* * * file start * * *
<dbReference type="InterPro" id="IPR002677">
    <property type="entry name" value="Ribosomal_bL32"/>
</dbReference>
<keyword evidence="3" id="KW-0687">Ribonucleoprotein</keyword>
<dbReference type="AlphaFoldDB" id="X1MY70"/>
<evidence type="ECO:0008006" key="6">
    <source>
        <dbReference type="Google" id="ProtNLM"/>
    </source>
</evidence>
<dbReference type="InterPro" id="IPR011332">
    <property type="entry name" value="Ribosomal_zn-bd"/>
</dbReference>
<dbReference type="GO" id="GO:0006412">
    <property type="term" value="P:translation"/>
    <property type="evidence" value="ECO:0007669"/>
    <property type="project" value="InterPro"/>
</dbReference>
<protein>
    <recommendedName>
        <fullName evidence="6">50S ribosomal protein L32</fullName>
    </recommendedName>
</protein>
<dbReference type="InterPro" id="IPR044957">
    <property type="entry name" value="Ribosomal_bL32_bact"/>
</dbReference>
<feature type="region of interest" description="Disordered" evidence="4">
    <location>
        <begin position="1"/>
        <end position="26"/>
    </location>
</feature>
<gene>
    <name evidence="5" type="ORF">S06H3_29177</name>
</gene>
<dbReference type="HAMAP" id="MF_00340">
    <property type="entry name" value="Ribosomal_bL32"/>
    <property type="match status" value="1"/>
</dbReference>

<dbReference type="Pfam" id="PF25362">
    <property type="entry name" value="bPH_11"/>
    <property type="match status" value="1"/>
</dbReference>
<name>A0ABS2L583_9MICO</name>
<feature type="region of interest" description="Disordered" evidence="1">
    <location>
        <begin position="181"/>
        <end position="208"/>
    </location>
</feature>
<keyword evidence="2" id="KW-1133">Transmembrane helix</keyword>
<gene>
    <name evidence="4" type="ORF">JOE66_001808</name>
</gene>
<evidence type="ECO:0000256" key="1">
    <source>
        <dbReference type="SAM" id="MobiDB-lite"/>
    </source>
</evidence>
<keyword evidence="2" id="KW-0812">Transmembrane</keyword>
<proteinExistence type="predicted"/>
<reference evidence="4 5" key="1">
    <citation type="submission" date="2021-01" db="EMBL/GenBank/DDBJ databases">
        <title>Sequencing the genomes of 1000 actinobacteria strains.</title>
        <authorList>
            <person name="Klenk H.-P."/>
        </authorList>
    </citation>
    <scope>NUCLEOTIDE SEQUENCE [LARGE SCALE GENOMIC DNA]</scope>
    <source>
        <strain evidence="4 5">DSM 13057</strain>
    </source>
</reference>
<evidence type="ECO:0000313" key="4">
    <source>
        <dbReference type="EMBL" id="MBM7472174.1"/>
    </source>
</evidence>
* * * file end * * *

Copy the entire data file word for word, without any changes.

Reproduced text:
<dbReference type="InterPro" id="IPR002677">
    <property type="entry name" value="Ribosomal_bL32"/>
</dbReference>
<keyword evidence="3" id="KW-0687">Ribonucleoprotein</keyword>
<dbReference type="AlphaFoldDB" id="X1MY70"/>
<evidence type="ECO:0008006" key="6">
    <source>
        <dbReference type="Google" id="ProtNLM"/>
    </source>
</evidence>
<dbReference type="InterPro" id="IPR011332">
    <property type="entry name" value="Ribosomal_zn-bd"/>
</dbReference>
<dbReference type="GO" id="GO:0006412">
    <property type="term" value="P:translation"/>
    <property type="evidence" value="ECO:0007669"/>
    <property type="project" value="InterPro"/>
</dbReference>
<protein>
    <recommendedName>
        <fullName evidence="6">50S ribosomal protein L32</fullName>
    </recommendedName>
</protein>
<dbReference type="InterPro" id="IPR044957">
    <property type="entry name" value="Ribosomal_bL32_bact"/>
</dbReference>
<feature type="region of interest" description="Disordered" evidence="4">
    <location>
        <begin position="1"/>
        <end position="26"/>
    </location>
</feature>
<gene>
    <name evidence="5" type="ORF">S06H3_29177</name>
</gene>
<dbReference type="HAMAP" id="MF_00340">
    <property type="entry name" value="Ribosomal_bL32"/>
    <property type="match status" value="1"/>
</dbReference>

<dbReference type="Pfam" id="PF25362">
    <property type="entry name" value="bPH_11"/>
    <property type="match status" value="1"/>
</dbReference>
<name>A0ABS2L583_9MICO</name>
<feature type="region of interest" description="Disordered" evidence="1">
    <location>
        <begin position="181"/>
        <end position="208"/>
    </location>
</feature>
<keyword evidence="2" id="KW-1133">Transmembrane helix</keyword>
<gene>
    <name evidence="4" type="ORF">JOE66_001808</name>
</gene>
<evidence type="ECO:0000256" key="1">
    <source>
        <dbReference type="SAM" id="MobiDB-lite"/>
    </source>
</evidence>
<keyword evidence="2" id="KW-0812">Transmembrane</keyword>
<proteinExistence type="predicted"/>
<reference evidence="4 5" key="1">
    <citation type="submission" date="2021-01" db="EMBL/GenBank/DDBJ databases">
        <title>Sequencing the genomes of 1000 actinobacteria strains.</title>
        <authorList>
            <person name="Klenk H.-P."/>
        </authorList>
    </citation>
    <scope>NUCLEOTIDE SEQUENCE [LARGE SCALE GENOMIC DNA]</scope>
    <source>
        <strain evidence="4 5">DSM 13057</strain>
    </source>
</reference>
<evidence type="ECO:0000313" key="4">
    <source>
        <dbReference type="EMBL" id="MBM7472174.1"/>
    </source>
</evidence>